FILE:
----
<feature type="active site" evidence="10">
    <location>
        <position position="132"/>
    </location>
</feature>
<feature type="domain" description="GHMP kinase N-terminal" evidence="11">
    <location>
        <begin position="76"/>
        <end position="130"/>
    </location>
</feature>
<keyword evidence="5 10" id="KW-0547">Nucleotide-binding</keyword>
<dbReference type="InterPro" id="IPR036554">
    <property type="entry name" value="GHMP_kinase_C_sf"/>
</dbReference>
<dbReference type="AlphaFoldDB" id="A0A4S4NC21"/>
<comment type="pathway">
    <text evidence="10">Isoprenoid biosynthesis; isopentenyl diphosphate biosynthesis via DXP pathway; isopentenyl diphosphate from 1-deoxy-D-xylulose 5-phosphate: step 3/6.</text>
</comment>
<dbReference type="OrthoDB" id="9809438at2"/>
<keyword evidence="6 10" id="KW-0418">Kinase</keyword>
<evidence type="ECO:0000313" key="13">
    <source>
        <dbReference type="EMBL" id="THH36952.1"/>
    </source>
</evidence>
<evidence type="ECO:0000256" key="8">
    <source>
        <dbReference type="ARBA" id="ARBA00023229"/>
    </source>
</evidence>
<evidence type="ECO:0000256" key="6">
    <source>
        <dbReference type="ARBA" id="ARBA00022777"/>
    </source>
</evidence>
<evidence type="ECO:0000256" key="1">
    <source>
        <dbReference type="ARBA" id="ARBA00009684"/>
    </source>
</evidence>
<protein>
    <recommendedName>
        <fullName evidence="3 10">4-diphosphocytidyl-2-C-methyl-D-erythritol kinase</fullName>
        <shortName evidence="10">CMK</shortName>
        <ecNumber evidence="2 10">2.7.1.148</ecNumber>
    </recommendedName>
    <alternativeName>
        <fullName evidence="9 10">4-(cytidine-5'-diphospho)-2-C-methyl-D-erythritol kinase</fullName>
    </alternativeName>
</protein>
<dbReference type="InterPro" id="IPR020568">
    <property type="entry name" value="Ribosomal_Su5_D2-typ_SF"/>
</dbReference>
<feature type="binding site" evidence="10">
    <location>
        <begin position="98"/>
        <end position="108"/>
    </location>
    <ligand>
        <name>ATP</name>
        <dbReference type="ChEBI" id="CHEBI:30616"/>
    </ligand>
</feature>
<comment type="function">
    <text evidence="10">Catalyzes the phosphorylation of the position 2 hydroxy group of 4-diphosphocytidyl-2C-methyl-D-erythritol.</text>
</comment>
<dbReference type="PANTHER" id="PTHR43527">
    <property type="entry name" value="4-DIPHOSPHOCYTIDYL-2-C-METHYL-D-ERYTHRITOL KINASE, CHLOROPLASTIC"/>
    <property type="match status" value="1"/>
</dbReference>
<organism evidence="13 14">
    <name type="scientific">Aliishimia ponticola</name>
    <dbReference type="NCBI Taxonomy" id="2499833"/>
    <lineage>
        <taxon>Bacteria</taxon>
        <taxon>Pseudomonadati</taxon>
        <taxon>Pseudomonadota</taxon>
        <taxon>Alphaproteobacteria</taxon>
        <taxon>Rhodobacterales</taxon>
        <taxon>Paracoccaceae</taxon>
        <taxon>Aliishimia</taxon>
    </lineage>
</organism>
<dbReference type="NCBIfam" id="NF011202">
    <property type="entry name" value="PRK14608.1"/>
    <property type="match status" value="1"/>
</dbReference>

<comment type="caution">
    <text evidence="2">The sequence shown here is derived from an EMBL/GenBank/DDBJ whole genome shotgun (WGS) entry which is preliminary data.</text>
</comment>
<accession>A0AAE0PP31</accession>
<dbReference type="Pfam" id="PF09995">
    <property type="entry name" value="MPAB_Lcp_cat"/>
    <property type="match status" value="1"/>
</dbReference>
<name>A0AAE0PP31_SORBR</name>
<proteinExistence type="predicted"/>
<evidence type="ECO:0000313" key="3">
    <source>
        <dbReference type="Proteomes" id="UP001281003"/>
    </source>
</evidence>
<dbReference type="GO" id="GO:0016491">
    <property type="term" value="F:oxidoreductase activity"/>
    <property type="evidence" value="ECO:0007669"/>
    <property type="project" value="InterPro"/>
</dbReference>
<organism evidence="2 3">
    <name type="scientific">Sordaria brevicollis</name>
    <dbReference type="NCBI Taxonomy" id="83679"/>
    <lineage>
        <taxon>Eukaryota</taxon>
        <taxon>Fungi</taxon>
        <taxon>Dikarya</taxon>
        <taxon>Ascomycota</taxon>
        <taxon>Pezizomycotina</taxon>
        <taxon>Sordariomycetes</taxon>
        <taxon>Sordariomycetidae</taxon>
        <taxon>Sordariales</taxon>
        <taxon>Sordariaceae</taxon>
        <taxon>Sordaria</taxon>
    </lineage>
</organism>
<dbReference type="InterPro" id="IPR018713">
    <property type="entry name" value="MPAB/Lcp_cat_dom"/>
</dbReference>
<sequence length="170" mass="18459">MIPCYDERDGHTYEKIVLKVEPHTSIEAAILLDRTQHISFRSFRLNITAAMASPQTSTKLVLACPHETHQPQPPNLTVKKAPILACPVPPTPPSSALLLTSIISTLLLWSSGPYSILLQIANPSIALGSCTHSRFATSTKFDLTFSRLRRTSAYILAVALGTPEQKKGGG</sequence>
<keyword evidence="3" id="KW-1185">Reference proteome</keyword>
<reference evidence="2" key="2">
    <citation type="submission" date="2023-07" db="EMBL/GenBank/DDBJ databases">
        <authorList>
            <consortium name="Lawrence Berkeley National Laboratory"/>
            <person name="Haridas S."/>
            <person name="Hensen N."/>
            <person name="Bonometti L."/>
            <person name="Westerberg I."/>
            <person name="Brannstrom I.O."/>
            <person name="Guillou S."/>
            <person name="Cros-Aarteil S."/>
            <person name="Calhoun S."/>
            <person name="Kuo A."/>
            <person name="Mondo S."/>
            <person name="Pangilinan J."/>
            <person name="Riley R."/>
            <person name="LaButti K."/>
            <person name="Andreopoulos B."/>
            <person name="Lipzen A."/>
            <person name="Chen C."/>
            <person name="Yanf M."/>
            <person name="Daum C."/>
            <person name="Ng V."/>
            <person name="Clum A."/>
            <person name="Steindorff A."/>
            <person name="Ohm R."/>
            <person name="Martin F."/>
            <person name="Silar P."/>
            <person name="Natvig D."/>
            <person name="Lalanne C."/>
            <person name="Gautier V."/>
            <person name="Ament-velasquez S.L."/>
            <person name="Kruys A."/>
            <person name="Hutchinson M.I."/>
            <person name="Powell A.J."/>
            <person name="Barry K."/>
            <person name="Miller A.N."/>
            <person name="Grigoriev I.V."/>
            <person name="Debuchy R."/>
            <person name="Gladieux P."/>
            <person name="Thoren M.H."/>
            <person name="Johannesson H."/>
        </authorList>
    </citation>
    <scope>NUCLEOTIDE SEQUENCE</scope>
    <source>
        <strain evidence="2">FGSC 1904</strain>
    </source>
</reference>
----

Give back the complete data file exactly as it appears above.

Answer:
<feature type="active site" evidence="10">
    <location>
        <position position="132"/>
    </location>
</feature>
<feature type="domain" description="GHMP kinase N-terminal" evidence="11">
    <location>
        <begin position="76"/>
        <end position="130"/>
    </location>
</feature>
<keyword evidence="5 10" id="KW-0547">Nucleotide-binding</keyword>
<dbReference type="InterPro" id="IPR036554">
    <property type="entry name" value="GHMP_kinase_C_sf"/>
</dbReference>
<dbReference type="AlphaFoldDB" id="A0A4S4NC21"/>
<comment type="pathway">
    <text evidence="10">Isoprenoid biosynthesis; isopentenyl diphosphate biosynthesis via DXP pathway; isopentenyl diphosphate from 1-deoxy-D-xylulose 5-phosphate: step 3/6.</text>
</comment>
<dbReference type="OrthoDB" id="9809438at2"/>
<keyword evidence="6 10" id="KW-0418">Kinase</keyword>
<evidence type="ECO:0000313" key="13">
    <source>
        <dbReference type="EMBL" id="THH36952.1"/>
    </source>
</evidence>
<evidence type="ECO:0000256" key="8">
    <source>
        <dbReference type="ARBA" id="ARBA00023229"/>
    </source>
</evidence>
<evidence type="ECO:0000256" key="6">
    <source>
        <dbReference type="ARBA" id="ARBA00022777"/>
    </source>
</evidence>
<evidence type="ECO:0000256" key="1">
    <source>
        <dbReference type="ARBA" id="ARBA00009684"/>
    </source>
</evidence>
<protein>
    <recommendedName>
        <fullName evidence="3 10">4-diphosphocytidyl-2-C-methyl-D-erythritol kinase</fullName>
        <shortName evidence="10">CMK</shortName>
        <ecNumber evidence="2 10">2.7.1.148</ecNumber>
    </recommendedName>
    <alternativeName>
        <fullName evidence="9 10">4-(cytidine-5'-diphospho)-2-C-methyl-D-erythritol kinase</fullName>
    </alternativeName>
</protein>
<dbReference type="InterPro" id="IPR020568">
    <property type="entry name" value="Ribosomal_Su5_D2-typ_SF"/>
</dbReference>
<feature type="binding site" evidence="10">
    <location>
        <begin position="98"/>
        <end position="108"/>
    </location>
    <ligand>
        <name>ATP</name>
        <dbReference type="ChEBI" id="CHEBI:30616"/>
    </ligand>
</feature>
<comment type="function">
    <text evidence="10">Catalyzes the phosphorylation of the position 2 hydroxy group of 4-diphosphocytidyl-2C-methyl-D-erythritol.</text>
</comment>
<dbReference type="PANTHER" id="PTHR43527">
    <property type="entry name" value="4-DIPHOSPHOCYTIDYL-2-C-METHYL-D-ERYTHRITOL KINASE, CHLOROPLASTIC"/>
    <property type="match status" value="1"/>
</dbReference>
<organism evidence="13 14">
    <name type="scientific">Aliishimia ponticola</name>
    <dbReference type="NCBI Taxonomy" id="2499833"/>
    <lineage>
        <taxon>Bacteria</taxon>
        <taxon>Pseudomonadati</taxon>
        <taxon>Pseudomonadota</taxon>
        <taxon>Alphaproteobacteria</taxon>
        <taxon>Rhodobacterales</taxon>
        <taxon>Paracoccaceae</taxon>
        <taxon>Aliishimia</taxon>
    </lineage>
</organism>
<dbReference type="NCBIfam" id="NF011202">
    <property type="entry name" value="PRK14608.1"/>
    <property type="match status" value="1"/>
</dbReference>

<comment type="caution">
    <text evidence="2">The sequence shown here is derived from an EMBL/GenBank/DDBJ whole genome shotgun (WGS) entry which is preliminary data.</text>
</comment>
<accession>A0AAE0PP31</accession>
<dbReference type="Pfam" id="PF09995">
    <property type="entry name" value="MPAB_Lcp_cat"/>
    <property type="match status" value="1"/>
</dbReference>
<name>A0AAE0PP31_SORBR</name>
<proteinExistence type="predicted"/>
<evidence type="ECO:0000313" key="3">
    <source>
        <dbReference type="Proteomes" id="UP001281003"/>
    </source>
</evidence>
<dbReference type="GO" id="GO:0016491">
    <property type="term" value="F:oxidoreductase activity"/>
    <property type="evidence" value="ECO:0007669"/>
    <property type="project" value="InterPro"/>
</dbReference>
<organism evidence="2 3">
    <name type="scientific">Sordaria brevicollis</name>
    <dbReference type="NCBI Taxonomy" id="83679"/>
    <lineage>
        <taxon>Eukaryota</taxon>
        <taxon>Fungi</taxon>
        <taxon>Dikarya</taxon>
        <taxon>Ascomycota</taxon>
        <taxon>Pezizomycotina</taxon>
        <taxon>Sordariomycetes</taxon>
        <taxon>Sordariomycetidae</taxon>
        <taxon>Sordariales</taxon>
        <taxon>Sordariaceae</taxon>
        <taxon>Sordaria</taxon>
    </lineage>
</organism>
<dbReference type="InterPro" id="IPR018713">
    <property type="entry name" value="MPAB/Lcp_cat_dom"/>
</dbReference>
<sequence length="170" mass="18459">MIPCYDERDGHTYEKIVLKVEPHTSIEAAILLDRTQHISFRSFRLNITAAMASPQTSTKLVLACPHETHQPQPPNLTVKKAPILACPVPPTPPSSALLLTSIISTLLLWSSGPYSILLQIANPSIALGSCTHSRFATSTKFDLTFSRLRRTSAYILAVALGTPEQKKGGG</sequence>
<keyword evidence="3" id="KW-1185">Reference proteome</keyword>
<reference evidence="2" key="2">
    <citation type="submission" date="2023-07" db="EMBL/GenBank/DDBJ databases">
        <authorList>
            <consortium name="Lawrence Berkeley National Laboratory"/>
            <person name="Haridas S."/>
            <person name="Hensen N."/>
            <person name="Bonometti L."/>
            <person name="Westerberg I."/>
            <person name="Brannstrom I.O."/>
            <person name="Guillou S."/>
            <person name="Cros-Aarteil S."/>
            <person name="Calhoun S."/>
            <person name="Kuo A."/>
            <person name="Mondo S."/>
            <person name="Pangilinan J."/>
            <person name="Riley R."/>
            <person name="LaButti K."/>
            <person name="Andreopoulos B."/>
            <person name="Lipzen A."/>
            <person name="Chen C."/>
            <person name="Yanf M."/>
            <person name="Daum C."/>
            <person name="Ng V."/>
            <person name="Clum A."/>
            <person name="Steindorff A."/>
            <person name="Ohm R."/>
            <person name="Martin F."/>
            <person name="Silar P."/>
            <person name="Natvig D."/>
            <person name="Lalanne C."/>
            <person name="Gautier V."/>
            <person name="Ament-velasquez S.L."/>
            <person name="Kruys A."/>
            <person name="Hutchinson M.I."/>
            <person name="Powell A.J."/>
            <person name="Barry K."/>
            <person name="Miller A.N."/>
            <person name="Grigoriev I.V."/>
            <person name="Debuchy R."/>
            <person name="Gladieux P."/>
            <person name="Thoren M.H."/>
            <person name="Johannesson H."/>
        </authorList>
    </citation>
    <scope>NUCLEOTIDE SEQUENCE</scope>
    <source>
        <strain evidence="2">FGSC 1904</strain>
    </source>
</reference>